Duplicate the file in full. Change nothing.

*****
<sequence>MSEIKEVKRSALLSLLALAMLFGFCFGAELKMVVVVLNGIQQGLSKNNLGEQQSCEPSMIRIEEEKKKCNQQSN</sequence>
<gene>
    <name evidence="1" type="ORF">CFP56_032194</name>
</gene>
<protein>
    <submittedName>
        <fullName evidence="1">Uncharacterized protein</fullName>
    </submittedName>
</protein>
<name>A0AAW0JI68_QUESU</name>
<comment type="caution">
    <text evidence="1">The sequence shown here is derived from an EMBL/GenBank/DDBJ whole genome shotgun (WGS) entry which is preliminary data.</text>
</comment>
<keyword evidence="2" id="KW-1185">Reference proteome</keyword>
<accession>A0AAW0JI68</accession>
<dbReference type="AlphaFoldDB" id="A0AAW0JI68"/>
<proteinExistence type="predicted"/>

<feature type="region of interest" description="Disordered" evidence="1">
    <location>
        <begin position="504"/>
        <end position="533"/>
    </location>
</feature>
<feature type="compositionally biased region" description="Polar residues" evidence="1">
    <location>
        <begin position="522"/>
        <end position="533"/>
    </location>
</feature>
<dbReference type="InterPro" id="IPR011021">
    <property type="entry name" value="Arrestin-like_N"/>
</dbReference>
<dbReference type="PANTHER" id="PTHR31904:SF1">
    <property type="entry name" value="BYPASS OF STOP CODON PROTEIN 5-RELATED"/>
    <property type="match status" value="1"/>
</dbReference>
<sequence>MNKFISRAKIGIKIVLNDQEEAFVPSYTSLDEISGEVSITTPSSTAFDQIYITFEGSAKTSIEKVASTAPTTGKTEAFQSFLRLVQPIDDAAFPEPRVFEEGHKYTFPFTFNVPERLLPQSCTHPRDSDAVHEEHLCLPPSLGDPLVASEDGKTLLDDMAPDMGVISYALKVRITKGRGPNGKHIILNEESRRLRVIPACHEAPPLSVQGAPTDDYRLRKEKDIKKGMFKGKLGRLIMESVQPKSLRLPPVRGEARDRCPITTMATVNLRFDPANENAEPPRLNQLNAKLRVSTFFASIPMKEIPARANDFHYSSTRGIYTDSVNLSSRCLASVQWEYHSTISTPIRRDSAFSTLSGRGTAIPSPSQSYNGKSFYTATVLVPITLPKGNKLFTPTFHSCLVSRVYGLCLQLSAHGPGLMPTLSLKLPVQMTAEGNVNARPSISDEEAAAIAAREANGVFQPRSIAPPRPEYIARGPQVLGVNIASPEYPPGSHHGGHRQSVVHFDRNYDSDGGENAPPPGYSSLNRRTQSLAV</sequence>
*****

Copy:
<sequence>MSEIKEVKRSALLSLLALAMLFGFCFGAELKMVVVVLNGIQQGLSKNNLGEQQSCEPSMIRIEEEKKKCNQQSN</sequence>
<gene>
    <name evidence="1" type="ORF">CFP56_032194</name>
</gene>
<protein>
    <submittedName>
        <fullName evidence="1">Uncharacterized protein</fullName>
    </submittedName>
</protein>
<name>A0AAW0JI68_QUESU</name>
<comment type="caution">
    <text evidence="1">The sequence shown here is derived from an EMBL/GenBank/DDBJ whole genome shotgun (WGS) entry which is preliminary data.</text>
</comment>
<keyword evidence="2" id="KW-1185">Reference proteome</keyword>
<accession>A0AAW0JI68</accession>
<dbReference type="AlphaFoldDB" id="A0AAW0JI68"/>
<proteinExistence type="predicted"/>

<feature type="region of interest" description="Disordered" evidence="1">
    <location>
        <begin position="504"/>
        <end position="533"/>
    </location>
</feature>
<feature type="compositionally biased region" description="Polar residues" evidence="1">
    <location>
        <begin position="522"/>
        <end position="533"/>
    </location>
</feature>
<dbReference type="InterPro" id="IPR011021">
    <property type="entry name" value="Arrestin-like_N"/>
</dbReference>
<dbReference type="PANTHER" id="PTHR31904:SF1">
    <property type="entry name" value="BYPASS OF STOP CODON PROTEIN 5-RELATED"/>
    <property type="match status" value="1"/>
</dbReference>
<sequence>MNKFISRAKIGIKIVLNDQEEAFVPSYTSLDEISGEVSITTPSSTAFDQIYITFEGSAKTSIEKVASTAPTTGKTEAFQSFLRLVQPIDDAAFPEPRVFEEGHKYTFPFTFNVPERLLPQSCTHPRDSDAVHEEHLCLPPSLGDPLVASEDGKTLLDDMAPDMGVISYALKVRITKGRGPNGKHIILNEESRRLRVIPACHEAPPLSVQGAPTDDYRLRKEKDIKKGMFKGKLGRLIMESVQPKSLRLPPVRGEARDRCPITTMATVNLRFDPANENAEPPRLNQLNAKLRVSTFFASIPMKEIPARANDFHYSSTRGIYTDSVNLSSRCLASVQWEYHSTISTPIRRDSAFSTLSGRGTAIPSPSQSYNGKSFYTATVLVPITLPKGNKLFTPTFHSCLVSRVYGLCLQLSAHGPGLMPTLSLKLPVQMTAEGNVNARPSISDEEAAAIAAREANGVFQPRSIAPPRPEYIARGPQVLGVNIASPEYPPGSHHGGHRQSVVHFDRNYDSDGGENAPPPGYSSLNRRTQSLAV</sequence>